“We need to be careful.” Bas stood and picked up the manifest. “The more prominent we become, the more attention we bring to ourselves. We aren’t ready to deal with some interests out there that wish to take advantage of cultivators who aren’t on their toes.”
“Who would want to take advantage of us? We don’t even have a full crew complement.”
“But we have skills others will choose to twist to their own profit.”
Jade clicked his tongue. “Then we need to be careful. Here, let me help you count.”
While they finished the inventory, Bas and Jade talked about establishing a fleet and securing a future for themselves and the archipelago.
“Why didn’t you join a more established Sect?” Bas asked.
“Where is the fun in that?” Jade said. “I need my name to mean something. I don’t want to just be a tool in the hands of some remote grandmaster building their own legend. I prefer my own story to be told. Why didn’t you and Maeve join the sect you were born into?”
“We discussed it, but in the end, we wanted to have something of our own.”
“No master, no kings,” Jade said solemnly.
“Never to bend a knee or pretend someone is our better.”
“That's why we have to go on this raid,” Jade said.
Bas rolled his eyes.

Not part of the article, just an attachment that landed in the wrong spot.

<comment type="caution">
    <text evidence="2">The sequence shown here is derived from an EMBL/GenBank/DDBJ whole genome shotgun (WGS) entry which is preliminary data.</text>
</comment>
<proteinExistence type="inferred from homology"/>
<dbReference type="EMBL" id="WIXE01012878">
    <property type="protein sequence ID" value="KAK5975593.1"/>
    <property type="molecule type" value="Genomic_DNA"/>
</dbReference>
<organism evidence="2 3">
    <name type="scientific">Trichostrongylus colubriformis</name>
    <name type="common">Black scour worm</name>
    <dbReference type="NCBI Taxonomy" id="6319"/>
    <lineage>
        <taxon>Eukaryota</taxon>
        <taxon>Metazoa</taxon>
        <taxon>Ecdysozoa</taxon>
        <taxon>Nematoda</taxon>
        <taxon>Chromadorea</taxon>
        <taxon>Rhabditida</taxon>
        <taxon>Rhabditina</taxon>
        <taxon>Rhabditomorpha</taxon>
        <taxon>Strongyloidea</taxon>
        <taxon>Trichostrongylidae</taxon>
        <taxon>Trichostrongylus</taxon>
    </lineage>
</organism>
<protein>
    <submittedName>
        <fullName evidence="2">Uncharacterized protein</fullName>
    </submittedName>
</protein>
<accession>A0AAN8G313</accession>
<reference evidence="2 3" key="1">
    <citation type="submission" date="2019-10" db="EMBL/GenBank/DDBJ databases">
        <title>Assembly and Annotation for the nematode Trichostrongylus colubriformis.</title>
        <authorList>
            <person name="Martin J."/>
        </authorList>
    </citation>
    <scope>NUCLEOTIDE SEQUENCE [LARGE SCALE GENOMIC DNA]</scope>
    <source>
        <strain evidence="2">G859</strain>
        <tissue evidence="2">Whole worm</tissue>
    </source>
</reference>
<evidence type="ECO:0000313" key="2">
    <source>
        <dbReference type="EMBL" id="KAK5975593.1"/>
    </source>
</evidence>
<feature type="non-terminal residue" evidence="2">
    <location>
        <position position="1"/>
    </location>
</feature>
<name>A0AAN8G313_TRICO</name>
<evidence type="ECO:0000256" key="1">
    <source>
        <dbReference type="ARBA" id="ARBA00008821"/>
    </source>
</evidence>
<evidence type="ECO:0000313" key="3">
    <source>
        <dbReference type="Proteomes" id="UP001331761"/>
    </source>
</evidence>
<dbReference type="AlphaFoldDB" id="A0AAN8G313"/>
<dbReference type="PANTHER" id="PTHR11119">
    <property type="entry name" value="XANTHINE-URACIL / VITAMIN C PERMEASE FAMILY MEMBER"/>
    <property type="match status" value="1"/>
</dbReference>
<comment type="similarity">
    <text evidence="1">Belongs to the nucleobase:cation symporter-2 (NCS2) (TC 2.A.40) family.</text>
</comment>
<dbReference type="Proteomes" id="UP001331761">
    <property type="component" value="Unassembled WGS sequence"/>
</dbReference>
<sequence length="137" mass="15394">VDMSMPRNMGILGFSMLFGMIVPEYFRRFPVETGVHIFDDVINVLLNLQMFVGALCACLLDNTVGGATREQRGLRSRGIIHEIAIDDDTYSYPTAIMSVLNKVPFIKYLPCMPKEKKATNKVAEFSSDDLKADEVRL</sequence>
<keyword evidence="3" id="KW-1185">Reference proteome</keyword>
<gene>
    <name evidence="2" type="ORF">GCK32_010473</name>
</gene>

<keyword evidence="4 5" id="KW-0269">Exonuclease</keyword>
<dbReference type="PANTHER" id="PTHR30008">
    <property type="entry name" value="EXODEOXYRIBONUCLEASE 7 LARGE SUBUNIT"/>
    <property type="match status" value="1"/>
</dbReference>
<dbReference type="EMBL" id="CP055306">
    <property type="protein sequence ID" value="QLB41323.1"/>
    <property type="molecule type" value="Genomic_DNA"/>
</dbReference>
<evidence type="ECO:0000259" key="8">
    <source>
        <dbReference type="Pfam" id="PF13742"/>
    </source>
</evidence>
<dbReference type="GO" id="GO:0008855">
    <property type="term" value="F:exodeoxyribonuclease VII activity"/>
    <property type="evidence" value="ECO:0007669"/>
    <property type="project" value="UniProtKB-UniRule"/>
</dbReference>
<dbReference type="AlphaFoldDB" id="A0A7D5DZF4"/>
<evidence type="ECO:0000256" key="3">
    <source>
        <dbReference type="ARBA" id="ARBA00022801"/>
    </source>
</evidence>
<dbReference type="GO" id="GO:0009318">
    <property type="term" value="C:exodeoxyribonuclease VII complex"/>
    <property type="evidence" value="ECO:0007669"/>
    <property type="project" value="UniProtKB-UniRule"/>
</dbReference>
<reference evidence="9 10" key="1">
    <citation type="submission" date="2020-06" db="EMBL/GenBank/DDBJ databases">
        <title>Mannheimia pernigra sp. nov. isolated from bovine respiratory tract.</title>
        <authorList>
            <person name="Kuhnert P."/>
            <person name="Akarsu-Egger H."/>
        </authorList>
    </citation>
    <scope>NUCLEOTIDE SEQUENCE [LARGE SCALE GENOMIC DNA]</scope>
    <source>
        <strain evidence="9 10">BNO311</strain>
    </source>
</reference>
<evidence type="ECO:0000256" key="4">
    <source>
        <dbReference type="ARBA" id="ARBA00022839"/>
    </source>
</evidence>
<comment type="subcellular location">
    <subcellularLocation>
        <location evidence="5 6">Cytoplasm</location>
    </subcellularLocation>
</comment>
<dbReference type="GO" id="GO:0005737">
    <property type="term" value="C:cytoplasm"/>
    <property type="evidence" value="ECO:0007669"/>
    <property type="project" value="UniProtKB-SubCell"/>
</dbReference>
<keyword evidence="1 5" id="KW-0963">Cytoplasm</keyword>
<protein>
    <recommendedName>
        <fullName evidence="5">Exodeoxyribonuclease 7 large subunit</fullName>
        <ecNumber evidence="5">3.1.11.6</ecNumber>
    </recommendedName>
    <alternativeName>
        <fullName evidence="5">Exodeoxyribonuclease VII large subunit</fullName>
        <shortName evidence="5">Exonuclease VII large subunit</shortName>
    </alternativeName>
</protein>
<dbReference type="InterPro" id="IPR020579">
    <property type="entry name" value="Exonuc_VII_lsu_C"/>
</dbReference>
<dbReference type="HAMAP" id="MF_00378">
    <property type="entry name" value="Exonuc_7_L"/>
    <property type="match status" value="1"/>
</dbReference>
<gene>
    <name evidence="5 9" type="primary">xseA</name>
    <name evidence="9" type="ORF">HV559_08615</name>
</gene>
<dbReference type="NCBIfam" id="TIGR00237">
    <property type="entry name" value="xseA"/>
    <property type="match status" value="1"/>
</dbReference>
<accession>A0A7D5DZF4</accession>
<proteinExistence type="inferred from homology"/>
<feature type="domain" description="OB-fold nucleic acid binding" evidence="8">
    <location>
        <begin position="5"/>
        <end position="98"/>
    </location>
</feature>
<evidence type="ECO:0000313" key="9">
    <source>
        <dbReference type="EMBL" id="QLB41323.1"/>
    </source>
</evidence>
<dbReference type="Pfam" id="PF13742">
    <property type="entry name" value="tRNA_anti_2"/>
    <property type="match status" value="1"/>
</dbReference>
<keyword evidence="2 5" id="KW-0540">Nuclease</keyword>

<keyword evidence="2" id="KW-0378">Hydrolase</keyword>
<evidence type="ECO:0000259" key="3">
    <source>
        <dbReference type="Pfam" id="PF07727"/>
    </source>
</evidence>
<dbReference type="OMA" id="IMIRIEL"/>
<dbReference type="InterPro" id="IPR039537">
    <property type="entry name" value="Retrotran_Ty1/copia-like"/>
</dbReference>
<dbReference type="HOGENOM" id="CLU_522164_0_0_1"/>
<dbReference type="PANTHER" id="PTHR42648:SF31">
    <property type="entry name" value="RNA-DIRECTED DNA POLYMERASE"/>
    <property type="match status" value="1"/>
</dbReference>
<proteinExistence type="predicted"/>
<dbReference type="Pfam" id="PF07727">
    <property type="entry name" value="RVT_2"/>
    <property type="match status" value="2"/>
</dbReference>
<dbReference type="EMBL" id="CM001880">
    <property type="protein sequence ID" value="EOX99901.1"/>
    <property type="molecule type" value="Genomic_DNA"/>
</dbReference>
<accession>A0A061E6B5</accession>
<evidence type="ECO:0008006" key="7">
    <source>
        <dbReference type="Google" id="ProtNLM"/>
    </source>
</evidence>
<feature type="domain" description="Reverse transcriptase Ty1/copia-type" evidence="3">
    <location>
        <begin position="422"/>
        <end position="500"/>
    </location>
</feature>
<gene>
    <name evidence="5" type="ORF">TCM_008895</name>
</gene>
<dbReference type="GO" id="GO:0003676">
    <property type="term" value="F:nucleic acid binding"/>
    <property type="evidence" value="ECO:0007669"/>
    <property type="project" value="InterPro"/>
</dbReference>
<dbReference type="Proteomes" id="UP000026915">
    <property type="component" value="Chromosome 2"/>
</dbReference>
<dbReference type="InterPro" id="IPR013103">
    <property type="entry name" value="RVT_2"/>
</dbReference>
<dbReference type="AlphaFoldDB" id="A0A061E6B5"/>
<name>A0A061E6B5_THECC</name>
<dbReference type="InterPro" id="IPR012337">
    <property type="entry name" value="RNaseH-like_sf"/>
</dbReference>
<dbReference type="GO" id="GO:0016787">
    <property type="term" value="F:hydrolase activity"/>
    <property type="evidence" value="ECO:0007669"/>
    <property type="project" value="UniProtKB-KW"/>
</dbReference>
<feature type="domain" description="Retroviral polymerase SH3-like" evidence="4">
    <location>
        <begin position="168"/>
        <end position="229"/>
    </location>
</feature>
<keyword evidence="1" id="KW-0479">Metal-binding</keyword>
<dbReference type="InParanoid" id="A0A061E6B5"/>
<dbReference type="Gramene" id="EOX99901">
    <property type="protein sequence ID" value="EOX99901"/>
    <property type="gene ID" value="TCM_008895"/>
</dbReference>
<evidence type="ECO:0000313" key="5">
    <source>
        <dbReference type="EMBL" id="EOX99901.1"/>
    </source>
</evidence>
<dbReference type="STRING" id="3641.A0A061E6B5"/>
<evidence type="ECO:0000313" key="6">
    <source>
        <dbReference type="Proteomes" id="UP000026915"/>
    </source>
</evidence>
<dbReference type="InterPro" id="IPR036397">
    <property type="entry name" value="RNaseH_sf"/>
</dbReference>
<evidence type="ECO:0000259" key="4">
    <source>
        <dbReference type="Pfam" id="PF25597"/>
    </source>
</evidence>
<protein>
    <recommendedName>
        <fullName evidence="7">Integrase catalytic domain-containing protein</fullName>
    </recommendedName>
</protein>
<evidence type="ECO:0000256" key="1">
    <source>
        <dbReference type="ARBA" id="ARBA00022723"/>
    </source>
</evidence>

Garland should have given them more information about the target. Nothing in the Letter of Marque sanctioned or prevented them from such an assault, and since they weren't keeping the cargo, but repatriating it to its rightful owners, they wouldn't have to take the case before the admiralty court.
That simplified things. Such an incursion would bring them more notoriety than they were ready for.
The Daskensians stole so much. They killed so many. They forced so many more into slavery. If they helped one group, others would expect their help too.
They didn’t have the power to take care of everyone and everything. Perhaps they could save enough.
What did that even mean? How could he amortize the cost of a life? Treasure had a value assigned to it, but it never counted the emotional trauma. It wasn’t their place to decide who lived and who died, much less who suffered forever in bonds of slavery.
If they were unable to help someone, did it make it their fault they continued to suffer? Logically, the answer was no, but his heart wasn’t as rational as he led people to believe.
His spirit wouldn’t grow cold to the suffering of his fellows. He watched his parents change over time to where they cared more about cultivating their crafts and garnering the funds to continue their work. What was the point of the arts if they didn’t help others?
“You’ve been oddly quiet,” Jade said after reporting his next set of numbers.
“Just thinking too much about the future, I suppose.” He knew the question hidden in Jade’s words. “I need to stop worrying so much.” Bas said, “don’t worry. I won’t stand in the way. If you all think we should go on the raid, you have my vote.”